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Republicans on Senate panel OK guns on college campuses in Arizona

Arizona gun rights advocates want students to be able to carry guns, but colleges and universities are opposed.

PHOENIX — The seemingly never-ending fight over guns on college and university campuses is back again. 

Arizona gun rights advocates want students to be able to carry guns, but colleges and universities are opposed. 

Republicans on the Arizona state Senate Judiciary Committee on Thursday approved legislation that would require public colleges and universities to allow anyone with a concealed weapons permit to carry a gun.

Committee Democrats unanimously opposed the bill, which is now headed to the full Senate. 

Arizona State University's top cop told the committee that guns and students don't mix.

"I'm here to tell you firsthand experience that university students make very poor decisions on a daily basis, sometimes hourly basis," Chief Michael Thomas said.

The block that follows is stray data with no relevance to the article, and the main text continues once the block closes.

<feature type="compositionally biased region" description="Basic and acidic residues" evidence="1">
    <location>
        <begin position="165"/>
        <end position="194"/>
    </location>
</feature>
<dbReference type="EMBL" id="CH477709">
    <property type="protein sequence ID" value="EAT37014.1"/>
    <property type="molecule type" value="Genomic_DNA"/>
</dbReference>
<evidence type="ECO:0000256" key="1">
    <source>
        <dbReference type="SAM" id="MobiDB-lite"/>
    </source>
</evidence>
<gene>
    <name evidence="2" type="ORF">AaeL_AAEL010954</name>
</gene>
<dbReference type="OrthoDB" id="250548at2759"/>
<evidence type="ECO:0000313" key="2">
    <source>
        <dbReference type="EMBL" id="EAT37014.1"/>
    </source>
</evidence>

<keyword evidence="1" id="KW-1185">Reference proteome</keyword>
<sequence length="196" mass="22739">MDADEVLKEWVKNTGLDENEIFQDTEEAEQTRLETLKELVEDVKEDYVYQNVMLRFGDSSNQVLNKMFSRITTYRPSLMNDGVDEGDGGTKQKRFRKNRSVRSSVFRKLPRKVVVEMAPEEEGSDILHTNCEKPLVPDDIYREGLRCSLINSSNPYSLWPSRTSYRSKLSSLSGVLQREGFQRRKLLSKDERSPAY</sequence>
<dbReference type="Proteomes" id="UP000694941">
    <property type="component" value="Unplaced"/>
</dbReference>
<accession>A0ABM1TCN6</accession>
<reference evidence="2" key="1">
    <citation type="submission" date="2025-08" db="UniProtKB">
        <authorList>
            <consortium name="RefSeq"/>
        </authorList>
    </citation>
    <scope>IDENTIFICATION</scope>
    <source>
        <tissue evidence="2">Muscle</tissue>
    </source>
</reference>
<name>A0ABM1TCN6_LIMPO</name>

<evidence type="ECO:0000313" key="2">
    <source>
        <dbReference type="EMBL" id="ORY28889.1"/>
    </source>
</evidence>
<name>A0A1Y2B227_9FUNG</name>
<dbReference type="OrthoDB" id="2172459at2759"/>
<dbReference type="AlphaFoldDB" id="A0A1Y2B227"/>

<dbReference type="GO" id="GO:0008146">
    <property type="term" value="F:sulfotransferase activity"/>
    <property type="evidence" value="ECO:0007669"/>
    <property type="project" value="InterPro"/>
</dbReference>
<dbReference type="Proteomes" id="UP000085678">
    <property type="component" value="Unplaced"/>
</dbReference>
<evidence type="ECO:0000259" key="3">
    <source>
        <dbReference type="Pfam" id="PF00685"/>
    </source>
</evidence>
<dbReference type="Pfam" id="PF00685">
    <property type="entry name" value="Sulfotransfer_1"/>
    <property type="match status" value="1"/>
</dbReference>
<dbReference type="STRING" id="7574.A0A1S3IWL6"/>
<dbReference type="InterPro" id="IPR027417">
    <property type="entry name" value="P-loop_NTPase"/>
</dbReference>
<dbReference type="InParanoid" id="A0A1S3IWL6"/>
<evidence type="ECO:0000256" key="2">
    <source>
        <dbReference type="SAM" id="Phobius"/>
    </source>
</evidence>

Republican Sen. Wendy Rogers' bill is the latest effort by GOP lawmakers to erase policies banning firearms and other weapons on college campuses in the state.

Back in September, a new conservative student club on the ASU campus called for allowing guns on campus.

Republican lawmakers have a long history of wanting to arm Arizona college students, but falling short each time:

-In 2008, after the Virginia Tech massacre, legislation would have allowed people 21 or over with concealed carry permits to have guns on campus.

-In 2011, Republican Gov. Jan Brewer vetoed a bill that would have allowed weapons in public areas of campuses. That bill was introduced after the Tucson massacre that left then-Congresswoman Gabby Giffords gravely wounded.

-In 2016, after a Northern Arizona University student was killed and three others wounded in a campus shooting, there was a push to allow students to carry concealed weapons.

NAU student Steven Jones was sentenced to six years in prison in the shootings. 

Rogers' guns-on-campus bill now moves to the full Senate. It would also have to be passed by the House, before being sent to Gov. Doug Ducey for his signature. 

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